Author: Jeremy Gilman (former Partner at Benesch Law)
On March 9, 2017, at 6:53 p.m., by a vote of 220 to 201, with seven abstentions, the House of Representatives passed The Fairness in Class Action Litigation Act of 2017. All 220 “ayes” were Republicans and of the “nays,” 187 were Democrats and 14 were Republicans. As for the speed of its passage, consider this: the bill was introduced in the House on February 9, 2017.
The full text of the bill as passed by the House can be found at https://goo.gl/41J04k. Here are some highlights (all emphases added):
- The bill would heighten class movant’s burden. It would prohibit federal courts from certifying personal injury or economic loss class actions seeking monetary relief “unless the party seeking to maintain such a class action affirmatively demonstrates that each proposed class member suffered the same type and scope of injury as the named class representative or representatives.”
- It would heighten the court’s duties when certifying a class. Every class certification order issued by a federal court in a case seeking monetary relief for personal injury or economic loss “shall include a determination, based on a rigorous analysis of the evidence presented,” that each proposed class member suffered the same type and scope of injury as the named class representative or representatives.
- It would impose certain disclosure requirements upon class counsel. In every class action complaint filed in federal court, class counsel would be required to “describe the circumstances under which each class representative or named plaintiff agreed to be included in the complaint and … identify any other class action in which any proposed class representative or named plaintiff has a similar role.”
- It would restrict when class counsel can be paid. Under the bill, no attorneys’ fees may be “determined or paid” in federal class actions seeking monetary relief “until the distribution of any monetary recovery to class members has been completed.”
- It would restrict how much class counsel can be paid. If a federal class action judgment or proposed settlement “provides for a monetary recovery,” any attorney fee award to class counsel attributable to the monetary recovery would be “limited to a reasonable percentage of any payments directly distributed to and received by class members.” And “in no event shall the attorneys’ fee award exceed the total amount of money directly distributed to and received by all class members.” An exception would exist in cases where another federal statute allows otherwise.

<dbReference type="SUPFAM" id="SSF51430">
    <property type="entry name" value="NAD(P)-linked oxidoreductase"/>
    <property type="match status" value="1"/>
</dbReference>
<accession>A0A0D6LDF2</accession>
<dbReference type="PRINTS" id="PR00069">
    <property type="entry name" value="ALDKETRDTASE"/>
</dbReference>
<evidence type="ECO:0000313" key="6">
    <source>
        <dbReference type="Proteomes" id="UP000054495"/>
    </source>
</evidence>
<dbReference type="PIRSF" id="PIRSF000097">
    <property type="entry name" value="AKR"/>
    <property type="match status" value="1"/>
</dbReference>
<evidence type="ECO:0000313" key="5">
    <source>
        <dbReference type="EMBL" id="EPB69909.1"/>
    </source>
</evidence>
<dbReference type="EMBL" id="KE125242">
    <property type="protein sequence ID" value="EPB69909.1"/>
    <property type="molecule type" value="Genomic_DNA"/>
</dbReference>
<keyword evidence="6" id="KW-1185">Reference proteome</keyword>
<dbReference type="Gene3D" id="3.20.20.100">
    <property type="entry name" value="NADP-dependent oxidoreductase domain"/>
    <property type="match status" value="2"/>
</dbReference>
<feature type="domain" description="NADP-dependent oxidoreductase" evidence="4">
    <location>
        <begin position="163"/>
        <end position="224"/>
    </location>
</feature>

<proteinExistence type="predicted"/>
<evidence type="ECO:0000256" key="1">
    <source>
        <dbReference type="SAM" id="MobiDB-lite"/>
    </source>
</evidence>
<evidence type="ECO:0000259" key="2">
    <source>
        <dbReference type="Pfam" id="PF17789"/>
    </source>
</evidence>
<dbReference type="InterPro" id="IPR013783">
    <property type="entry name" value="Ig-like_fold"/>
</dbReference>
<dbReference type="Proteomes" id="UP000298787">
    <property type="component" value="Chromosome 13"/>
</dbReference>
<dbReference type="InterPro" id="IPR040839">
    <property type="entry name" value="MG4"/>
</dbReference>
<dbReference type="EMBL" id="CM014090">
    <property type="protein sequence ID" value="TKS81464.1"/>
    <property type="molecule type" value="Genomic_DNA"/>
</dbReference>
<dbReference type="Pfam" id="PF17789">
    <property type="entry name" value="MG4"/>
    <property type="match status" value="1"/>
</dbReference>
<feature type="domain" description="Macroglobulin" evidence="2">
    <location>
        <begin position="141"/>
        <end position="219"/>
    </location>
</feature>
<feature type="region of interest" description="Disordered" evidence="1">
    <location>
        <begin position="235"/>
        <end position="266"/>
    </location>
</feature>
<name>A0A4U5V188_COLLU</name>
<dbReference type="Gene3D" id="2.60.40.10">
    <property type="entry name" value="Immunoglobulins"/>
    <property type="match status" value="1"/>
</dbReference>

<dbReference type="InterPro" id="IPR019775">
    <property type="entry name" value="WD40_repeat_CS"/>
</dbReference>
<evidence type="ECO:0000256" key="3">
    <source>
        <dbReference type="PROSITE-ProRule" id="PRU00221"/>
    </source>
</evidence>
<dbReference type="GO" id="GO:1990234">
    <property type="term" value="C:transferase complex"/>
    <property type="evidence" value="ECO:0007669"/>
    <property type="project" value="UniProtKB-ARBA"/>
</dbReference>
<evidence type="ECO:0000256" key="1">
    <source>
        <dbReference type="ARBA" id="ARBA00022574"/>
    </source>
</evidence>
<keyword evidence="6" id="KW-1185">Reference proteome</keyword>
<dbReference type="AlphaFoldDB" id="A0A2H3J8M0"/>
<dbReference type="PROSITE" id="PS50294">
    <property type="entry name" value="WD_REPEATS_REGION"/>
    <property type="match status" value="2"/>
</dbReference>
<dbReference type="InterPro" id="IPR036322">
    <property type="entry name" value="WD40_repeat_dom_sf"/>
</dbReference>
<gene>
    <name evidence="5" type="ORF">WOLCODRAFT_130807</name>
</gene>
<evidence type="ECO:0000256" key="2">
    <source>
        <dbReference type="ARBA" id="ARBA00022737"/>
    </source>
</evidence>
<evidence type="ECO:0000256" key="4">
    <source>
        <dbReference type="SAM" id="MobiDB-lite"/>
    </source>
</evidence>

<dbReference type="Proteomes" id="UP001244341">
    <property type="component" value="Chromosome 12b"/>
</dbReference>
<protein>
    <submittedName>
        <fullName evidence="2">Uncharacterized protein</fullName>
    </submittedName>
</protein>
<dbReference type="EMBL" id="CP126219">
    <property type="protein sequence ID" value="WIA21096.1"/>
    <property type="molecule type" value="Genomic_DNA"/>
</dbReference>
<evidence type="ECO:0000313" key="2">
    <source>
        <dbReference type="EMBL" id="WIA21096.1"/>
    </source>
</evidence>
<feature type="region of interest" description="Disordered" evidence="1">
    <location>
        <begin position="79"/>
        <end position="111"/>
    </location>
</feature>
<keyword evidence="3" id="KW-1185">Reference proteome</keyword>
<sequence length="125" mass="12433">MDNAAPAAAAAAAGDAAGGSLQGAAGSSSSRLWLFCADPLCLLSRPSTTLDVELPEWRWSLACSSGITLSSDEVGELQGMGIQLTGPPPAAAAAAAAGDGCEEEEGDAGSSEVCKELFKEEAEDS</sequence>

- It would limit the court’s ability to certify “particular issues” class actions. Federal courts would be unable to enter class certification orders on “particular issues… unless the entirety of the cause of action from which the particular issues arise satisfies” various requirements in Rules 23(a) and (b).
- It would stay almost all discovery and other case activity pending the disposition of certain motions. The bill provides that “all discovery and other proceedings shall be stayed during the pendency of any motion to transfer, motion to dismiss, motion to strike class allegations, or other motion to dispose of the class allegations” unless the court determines upon either party’s motion “that particularized discovery is necessary to preserve evidence or to prevent undue prejudice.”
- It would establish mandatory federal appellate jurisdiction over orders granting or denying class certification: The bill provides that federal appeals court “shall permit an appeal from an order granting or denying class-action certification under Rule 23 of the Federal Rules of Civil Procedure.”
The bill now goes to the Senate. We’ll keep you posted.